Dizzying Pace of Change

Contibuted by Duncan Fremlin,Broker, RE/MAX
As someone who has lived and worked in many of Toronto’s finest neighbourhoods, I’m often surprised at how little I know about them.  Walking to my favourite convenience store or driving around looking for a parking spot does not constitute any deep knowledge of a community.
About 47 years ago, I moved into the Regent Park community (some called it Cabbagetown) only to discover it was the most exotic place in the world…rooming houses in the old Victorian area north of Gerrard and 25 year old townhouses on the south side.   Both areas were busy with hard working families trying to live a happy and normal life.  The area was rough around the edges but then, the same could be said for most of the downtown neighbourhoods in those days.
The two sides of Gerrard Street decided at some point to grow in different directions and we all know what happened next.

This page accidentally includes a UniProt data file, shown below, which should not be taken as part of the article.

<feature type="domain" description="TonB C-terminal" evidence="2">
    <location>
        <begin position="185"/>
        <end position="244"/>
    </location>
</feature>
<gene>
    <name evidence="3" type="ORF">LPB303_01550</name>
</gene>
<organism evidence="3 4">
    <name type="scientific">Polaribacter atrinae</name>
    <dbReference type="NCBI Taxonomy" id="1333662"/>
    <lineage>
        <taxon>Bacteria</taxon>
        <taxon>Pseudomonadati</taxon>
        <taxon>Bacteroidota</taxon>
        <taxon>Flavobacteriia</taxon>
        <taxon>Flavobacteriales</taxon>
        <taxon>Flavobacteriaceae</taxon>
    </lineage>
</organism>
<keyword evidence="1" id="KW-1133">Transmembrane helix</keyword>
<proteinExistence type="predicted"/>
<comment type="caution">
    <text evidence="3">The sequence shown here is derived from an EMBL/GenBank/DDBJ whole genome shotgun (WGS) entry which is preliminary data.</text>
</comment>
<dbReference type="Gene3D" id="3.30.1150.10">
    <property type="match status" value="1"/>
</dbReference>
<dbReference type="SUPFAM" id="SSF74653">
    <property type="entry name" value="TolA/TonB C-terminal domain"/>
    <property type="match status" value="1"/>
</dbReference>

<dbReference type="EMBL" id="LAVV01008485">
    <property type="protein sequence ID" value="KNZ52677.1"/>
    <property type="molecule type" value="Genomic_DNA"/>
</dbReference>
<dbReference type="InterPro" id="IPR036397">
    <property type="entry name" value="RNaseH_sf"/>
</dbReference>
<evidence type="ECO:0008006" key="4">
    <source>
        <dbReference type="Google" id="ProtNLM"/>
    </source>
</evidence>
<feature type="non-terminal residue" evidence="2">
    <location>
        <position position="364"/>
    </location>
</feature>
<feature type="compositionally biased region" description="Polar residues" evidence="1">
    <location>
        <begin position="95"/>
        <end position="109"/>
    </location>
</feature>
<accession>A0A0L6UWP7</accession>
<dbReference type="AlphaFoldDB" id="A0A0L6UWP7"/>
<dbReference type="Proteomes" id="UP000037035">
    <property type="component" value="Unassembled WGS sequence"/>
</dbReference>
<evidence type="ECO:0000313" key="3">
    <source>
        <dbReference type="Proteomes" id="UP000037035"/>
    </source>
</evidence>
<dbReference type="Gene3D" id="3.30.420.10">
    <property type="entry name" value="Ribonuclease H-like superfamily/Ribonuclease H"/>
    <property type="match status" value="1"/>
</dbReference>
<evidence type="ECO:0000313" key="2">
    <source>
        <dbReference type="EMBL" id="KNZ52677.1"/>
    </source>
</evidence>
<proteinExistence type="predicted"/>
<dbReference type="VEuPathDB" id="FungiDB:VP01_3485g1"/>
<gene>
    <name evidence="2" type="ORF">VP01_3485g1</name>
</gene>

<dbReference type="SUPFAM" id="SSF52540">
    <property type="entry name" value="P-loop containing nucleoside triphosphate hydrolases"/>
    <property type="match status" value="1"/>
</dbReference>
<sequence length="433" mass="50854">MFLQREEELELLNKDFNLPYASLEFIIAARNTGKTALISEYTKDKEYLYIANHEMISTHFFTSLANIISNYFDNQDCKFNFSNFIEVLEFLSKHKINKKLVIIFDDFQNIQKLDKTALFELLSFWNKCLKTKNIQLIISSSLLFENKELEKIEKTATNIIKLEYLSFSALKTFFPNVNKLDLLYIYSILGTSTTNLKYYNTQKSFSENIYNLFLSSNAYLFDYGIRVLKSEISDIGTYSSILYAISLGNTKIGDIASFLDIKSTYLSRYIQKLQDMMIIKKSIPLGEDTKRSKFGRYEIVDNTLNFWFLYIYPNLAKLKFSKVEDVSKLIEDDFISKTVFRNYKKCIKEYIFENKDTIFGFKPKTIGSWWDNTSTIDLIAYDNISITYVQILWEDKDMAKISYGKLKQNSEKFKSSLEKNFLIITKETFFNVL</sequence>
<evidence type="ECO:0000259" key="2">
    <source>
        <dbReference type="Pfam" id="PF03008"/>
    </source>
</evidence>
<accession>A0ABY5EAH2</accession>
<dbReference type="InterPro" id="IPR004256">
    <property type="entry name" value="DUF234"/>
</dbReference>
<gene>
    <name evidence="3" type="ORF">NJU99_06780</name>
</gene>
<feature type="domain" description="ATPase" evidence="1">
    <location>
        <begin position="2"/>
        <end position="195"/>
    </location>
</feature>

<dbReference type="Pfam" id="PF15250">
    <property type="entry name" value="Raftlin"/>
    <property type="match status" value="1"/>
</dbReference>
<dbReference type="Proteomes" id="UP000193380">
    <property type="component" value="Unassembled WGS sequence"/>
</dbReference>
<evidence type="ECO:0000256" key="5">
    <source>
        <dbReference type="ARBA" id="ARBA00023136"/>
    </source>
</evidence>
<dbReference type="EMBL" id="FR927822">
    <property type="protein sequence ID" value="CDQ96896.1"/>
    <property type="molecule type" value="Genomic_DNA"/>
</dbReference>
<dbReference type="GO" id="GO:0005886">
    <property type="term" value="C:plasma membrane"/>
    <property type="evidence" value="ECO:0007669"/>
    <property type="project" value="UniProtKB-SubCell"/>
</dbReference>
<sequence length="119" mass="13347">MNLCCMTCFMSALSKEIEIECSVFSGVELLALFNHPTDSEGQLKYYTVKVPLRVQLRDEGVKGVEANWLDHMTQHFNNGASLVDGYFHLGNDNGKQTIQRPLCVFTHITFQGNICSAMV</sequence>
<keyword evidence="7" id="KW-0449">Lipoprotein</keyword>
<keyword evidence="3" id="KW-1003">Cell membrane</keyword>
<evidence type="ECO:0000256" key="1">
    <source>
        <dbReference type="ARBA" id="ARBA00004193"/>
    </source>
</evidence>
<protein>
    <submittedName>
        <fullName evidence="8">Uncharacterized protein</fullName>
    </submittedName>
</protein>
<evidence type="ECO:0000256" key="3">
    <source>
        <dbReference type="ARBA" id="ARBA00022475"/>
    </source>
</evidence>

The pace of change, particularly in the old Regent Park community has been dizzying.  So, to fully understand what was going on at the street level,  I recently took a walk down Parliament Street from Wellesley to the Distillery.  A beverage at Balzac’s Coffee seemed like a good idea so I set off one sunny afternoon, alert to the changes I was about to experience.
It was a very pleasant stroll indeed, but it was a shock.  My memory of this strip will always be the summer of 1972 when I worked the night shift on a city garbage truck.  Rather than hookers and drunks wandering the street, I was invited to buy something at the new and bright drug store, or Tim Horton’s.
Well, here we are in 2016 and Parliament Street is now a destination. I would never have imagined this 10 years ago. The shops north of Gerrard are diverse and as interesting as any in the city. The wasteland of poorly designed housing called Regent Park is mostly gone. The sidewalks are clean and safe. Feel like a Tim’s? Or a Starbucks?  No problem. Need a few items at a fully stocked grocery store for your gourmet dinner? No problem.
Oh, and that abandoned industrial complex called the Distillery that housed the pigeons and the homeless? Well, it’s simply become one of the most beautiful building complexes in Canada.

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